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The arrival of Star Wars: The Force Awakens made the Star Wars fandom explode earlier this year. The modern Star Wars fan is catered to not only by seemingly every kind of product with enough surface area to slap Kylo Ren on (laugh all you want, this cereal is wicked delicious), but also by the width and breadth of the fanworks available to her. With decades of fanworks to sift through, the possibilities can seem infinite. But once she’s read her eyes out on all the Poe/Finn fic she can find and indulged in prequel fanvids set to Evanescence songs (kids, ask your parents), she might have a question.

Where, a new Star Wars fan might well ask, is all the Han/Luke fic?

"C'mon, Kid."
"C'mon, kid…"

Han Solo and Luke Skywalker have all the hallmarks of a successful slash ship: namely, they are two white dudes who stand next to each other in a mainstream media property. Pointed, bitter joking aside, they’re initially thrown together by happenstance and grow to become friends after a rocky start over the course of A New Hope. They then embark on, with Leia, one of the greatest love triangles of the twentieth century. (It must be deeply stressed that nobody knew that Luke and Leia were siblings for six years. Including George Lucas.) Han and Luke clearly enjoy each other’s company and value each other greatly. On top of all that, Ford and Hamill have good chemistry and banter well together, the hallmark of any true Star Wars romance (prequels? What prequels?).

And yet, other and newer Star Wars ships seem to take precedence. Like Anakin Skywalker and Obi-Wan Kenobi or Qui-Gon Jinn and Obi-Wan Kenobi, the latter a pairing whose canon interaction is now limited to a single film. (Whose living canon interaction is now limited to a single film. I am perfectly aware that Qui-Gon sometimes appears as a Force ghost to Obi-Wan, presumably to continue the endless torment of having such a terrible Jedi as your master. Qui-Gon Jinn: the original Bad Idea Jedi.) It seems impossible that Star Wars fandom somehow just politely ignored the slash potential of Han and Luke from 1977 (when Star Wars debuted) to 1996 (when the first Han/Luke fanzine, Elusive Lover, was published), and yet that’s what the fossil record seems to indicate. And why didn’t it have more of a presence in the last two decades?

Well, friends and fen, to answer that question, we have to go back to the late seventies.

The Empire Strikes Back

People Magazine July 18, 1977 Star Wars Cover
The only time Star Wars has been referred to as a "sizzler."

It is impossible to convey how much of an impact Star Wars had on American pop culture when it debuted in 1977 (sans its later A New Hope subtitle), especially since I, personally, have never known a world without Star Wars, so I won’t even try. But what I can tell you is that that seismic shift caused major waves in Western media fandom—especially the mother of Western media fandoms, Star Trek.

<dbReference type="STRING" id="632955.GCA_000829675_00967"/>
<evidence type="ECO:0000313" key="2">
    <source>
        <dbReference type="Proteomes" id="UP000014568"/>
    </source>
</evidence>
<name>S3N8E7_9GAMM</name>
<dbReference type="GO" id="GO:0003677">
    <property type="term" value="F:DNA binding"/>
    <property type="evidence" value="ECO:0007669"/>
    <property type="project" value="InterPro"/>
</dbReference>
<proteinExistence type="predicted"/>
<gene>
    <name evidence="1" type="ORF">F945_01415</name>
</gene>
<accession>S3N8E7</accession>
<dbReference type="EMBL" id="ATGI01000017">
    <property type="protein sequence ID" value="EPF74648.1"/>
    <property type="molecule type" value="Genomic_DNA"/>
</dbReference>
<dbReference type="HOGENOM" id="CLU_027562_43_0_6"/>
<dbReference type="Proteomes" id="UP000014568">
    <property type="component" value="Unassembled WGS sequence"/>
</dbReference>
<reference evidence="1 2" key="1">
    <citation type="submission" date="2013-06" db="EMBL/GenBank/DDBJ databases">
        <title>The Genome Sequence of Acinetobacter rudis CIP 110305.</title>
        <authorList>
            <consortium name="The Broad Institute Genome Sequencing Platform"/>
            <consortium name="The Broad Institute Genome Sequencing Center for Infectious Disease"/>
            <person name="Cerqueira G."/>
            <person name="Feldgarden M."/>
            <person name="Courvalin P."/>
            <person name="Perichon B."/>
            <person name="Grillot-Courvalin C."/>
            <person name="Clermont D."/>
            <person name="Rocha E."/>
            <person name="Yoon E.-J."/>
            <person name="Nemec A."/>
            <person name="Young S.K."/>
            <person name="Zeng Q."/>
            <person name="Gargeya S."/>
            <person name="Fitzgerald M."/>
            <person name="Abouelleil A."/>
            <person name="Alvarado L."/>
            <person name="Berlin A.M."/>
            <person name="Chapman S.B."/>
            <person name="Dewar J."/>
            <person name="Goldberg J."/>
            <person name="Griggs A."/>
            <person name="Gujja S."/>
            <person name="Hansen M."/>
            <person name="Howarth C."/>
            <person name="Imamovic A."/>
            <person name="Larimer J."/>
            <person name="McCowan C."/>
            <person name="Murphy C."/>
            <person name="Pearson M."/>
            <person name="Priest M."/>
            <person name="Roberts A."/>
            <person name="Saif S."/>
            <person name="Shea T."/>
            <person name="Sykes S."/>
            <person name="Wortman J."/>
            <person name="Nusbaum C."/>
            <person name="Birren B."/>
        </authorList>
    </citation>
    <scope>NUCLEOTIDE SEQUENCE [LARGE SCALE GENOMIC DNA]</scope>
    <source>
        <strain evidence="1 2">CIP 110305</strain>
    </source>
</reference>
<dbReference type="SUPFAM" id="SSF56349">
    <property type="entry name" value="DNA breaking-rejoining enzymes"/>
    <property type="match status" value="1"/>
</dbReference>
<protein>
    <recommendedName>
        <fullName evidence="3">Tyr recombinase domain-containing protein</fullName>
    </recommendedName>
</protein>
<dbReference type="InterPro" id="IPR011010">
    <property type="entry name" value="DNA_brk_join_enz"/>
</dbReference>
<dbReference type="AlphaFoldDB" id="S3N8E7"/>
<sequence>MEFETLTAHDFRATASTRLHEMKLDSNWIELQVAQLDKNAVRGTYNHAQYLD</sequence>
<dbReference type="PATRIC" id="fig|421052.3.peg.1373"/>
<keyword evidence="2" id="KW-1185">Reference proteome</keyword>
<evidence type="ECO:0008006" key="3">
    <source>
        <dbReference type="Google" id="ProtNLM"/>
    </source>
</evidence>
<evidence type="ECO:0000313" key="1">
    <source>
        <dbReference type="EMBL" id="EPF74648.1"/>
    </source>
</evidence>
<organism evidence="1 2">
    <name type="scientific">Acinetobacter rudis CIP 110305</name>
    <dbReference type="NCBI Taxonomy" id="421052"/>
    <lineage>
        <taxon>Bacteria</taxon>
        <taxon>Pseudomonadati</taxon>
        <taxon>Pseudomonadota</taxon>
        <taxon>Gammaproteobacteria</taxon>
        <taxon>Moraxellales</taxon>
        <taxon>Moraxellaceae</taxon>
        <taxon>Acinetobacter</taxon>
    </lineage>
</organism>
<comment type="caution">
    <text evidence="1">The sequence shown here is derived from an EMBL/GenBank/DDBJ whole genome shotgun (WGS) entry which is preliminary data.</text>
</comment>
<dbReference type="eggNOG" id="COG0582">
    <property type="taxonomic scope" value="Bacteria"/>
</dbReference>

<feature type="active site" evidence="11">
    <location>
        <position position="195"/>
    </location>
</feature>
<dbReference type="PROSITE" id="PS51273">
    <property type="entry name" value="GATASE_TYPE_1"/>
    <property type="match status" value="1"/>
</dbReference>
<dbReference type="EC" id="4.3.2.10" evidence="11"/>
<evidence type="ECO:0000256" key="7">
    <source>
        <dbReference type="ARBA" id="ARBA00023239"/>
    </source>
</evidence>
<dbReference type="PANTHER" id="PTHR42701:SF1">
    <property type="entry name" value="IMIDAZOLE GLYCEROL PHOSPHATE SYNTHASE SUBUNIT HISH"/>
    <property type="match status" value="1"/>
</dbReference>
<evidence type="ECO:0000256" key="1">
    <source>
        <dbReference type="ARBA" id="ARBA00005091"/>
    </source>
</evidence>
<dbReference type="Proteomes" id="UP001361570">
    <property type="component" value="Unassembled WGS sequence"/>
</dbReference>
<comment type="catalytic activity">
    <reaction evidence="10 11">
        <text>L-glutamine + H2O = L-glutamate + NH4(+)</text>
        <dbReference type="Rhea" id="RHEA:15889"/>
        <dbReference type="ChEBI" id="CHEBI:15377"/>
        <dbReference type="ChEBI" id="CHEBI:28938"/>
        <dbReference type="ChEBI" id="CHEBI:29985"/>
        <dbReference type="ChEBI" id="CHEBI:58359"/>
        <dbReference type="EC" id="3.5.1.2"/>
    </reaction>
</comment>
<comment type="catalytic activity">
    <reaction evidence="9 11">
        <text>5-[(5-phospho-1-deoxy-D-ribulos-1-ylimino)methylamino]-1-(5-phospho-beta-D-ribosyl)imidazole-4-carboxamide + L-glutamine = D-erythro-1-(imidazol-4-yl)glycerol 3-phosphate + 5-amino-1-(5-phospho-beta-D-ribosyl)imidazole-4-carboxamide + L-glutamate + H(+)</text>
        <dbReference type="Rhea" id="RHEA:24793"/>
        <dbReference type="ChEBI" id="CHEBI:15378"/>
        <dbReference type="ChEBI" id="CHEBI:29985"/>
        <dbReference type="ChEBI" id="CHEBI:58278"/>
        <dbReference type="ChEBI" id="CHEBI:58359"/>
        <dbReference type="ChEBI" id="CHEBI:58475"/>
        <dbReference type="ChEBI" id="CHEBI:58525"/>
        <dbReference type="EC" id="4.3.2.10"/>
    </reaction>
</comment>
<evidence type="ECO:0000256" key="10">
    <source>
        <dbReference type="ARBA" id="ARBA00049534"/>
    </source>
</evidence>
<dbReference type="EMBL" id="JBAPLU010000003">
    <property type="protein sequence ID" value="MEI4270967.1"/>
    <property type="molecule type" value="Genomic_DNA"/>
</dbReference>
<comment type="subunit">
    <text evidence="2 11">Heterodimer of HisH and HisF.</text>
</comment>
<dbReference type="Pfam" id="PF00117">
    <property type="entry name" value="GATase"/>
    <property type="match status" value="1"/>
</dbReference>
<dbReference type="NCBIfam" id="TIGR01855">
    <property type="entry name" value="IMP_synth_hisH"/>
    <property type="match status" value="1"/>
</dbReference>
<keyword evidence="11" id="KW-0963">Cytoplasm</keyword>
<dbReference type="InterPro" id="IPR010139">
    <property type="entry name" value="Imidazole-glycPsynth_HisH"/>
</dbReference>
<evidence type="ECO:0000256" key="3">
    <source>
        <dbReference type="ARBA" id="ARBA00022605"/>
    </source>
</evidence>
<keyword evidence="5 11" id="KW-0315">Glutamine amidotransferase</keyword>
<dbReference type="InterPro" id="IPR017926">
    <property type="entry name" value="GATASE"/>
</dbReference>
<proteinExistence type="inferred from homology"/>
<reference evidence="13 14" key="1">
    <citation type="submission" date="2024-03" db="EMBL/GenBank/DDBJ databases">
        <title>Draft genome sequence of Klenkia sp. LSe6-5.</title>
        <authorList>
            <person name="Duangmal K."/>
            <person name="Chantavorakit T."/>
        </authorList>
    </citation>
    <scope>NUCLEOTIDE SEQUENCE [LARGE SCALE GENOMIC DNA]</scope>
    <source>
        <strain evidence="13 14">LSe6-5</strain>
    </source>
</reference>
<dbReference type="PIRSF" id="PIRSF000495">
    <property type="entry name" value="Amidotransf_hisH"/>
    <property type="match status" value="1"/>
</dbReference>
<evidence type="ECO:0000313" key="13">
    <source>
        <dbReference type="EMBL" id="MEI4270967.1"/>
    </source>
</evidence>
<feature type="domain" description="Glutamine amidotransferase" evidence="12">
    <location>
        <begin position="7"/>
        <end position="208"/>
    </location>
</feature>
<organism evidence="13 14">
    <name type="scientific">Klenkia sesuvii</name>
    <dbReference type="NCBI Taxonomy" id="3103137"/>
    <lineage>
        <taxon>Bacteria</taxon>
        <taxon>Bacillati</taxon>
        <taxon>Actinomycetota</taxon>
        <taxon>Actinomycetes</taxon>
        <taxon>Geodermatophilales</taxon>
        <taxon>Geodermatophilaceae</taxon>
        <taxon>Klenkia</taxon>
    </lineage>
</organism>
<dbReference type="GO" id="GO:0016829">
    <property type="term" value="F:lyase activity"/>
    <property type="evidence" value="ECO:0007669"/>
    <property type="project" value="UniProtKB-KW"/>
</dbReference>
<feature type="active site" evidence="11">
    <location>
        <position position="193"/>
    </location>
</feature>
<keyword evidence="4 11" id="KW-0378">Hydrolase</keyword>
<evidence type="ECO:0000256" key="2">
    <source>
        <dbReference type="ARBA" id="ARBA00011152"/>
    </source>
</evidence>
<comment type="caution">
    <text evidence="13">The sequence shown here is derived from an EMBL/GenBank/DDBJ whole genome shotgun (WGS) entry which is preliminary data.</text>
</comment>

The constant turmoil over the future of Star Trek—a Star Trek film which had been in development at Paramount for two years was axed the same month Star Wars came out—made Star Wars look particularly shiny and new to interested fans. (The sometimes playful, sometimes bitter tension between Star Trek fandom and Star Wars fandom during this time is best demonstrated by Gordon Carleton’s comic in The Sehlat’s Roar #5, where Captain Kirk accuses crew members going to go see Star Wars of mutiny.) And Charles Lippincott, the advertising publicity supervisor for Star Wars, had already reached out to the geek community at large by hosting a panel about the upcoming film at the 1976 San Diego Comic-Con.

The migrating fans brought with them the fannish work ethic they’d honed on Star Trek—the fanzines Hyper Space and The Force launched only a month (!) after the film had been released in June 1977. While The Force “only” included meta and fan art, Hyper Space did include fic. Fanwork was being produced at a steady and regular clip, no doubt encouraged by constant viewings of the film during its astonishing 44-week original theatrical run. That December, a fan wrote into Interstat’s second issue suggesting that the nascent fandom contact 20th Century Fox to nail down their exact position on the legality of fanzines and, therefore, fanworks.

The modern fan might find it hard to imagine that fans would ask permission to go about their fannish ways, but 1978 was still early days for Western media fandom—fandom hadn’t yet developed into the Barthes-quoting hordes of today. Gene Roddenberry and company had always been very gentle and loving towards Star Trek fandom. He often wrote to zines, appeared at conventions, and reacted gracefully and neutrally when Sondra Marshak and Myrna Culbreath subtly tried to ask after the possibility of Kirk/Spock (a level of decorum that appears beyond the ken of several showrunners decades later). In his introduction to Star Trek: The New Voyages, an officially licensed Star Trek anthology of fanfiction culled from fanzines, he called Star Trek fanwork in particular “…the highest compliment and the greatest repayment that [fans] could give us.”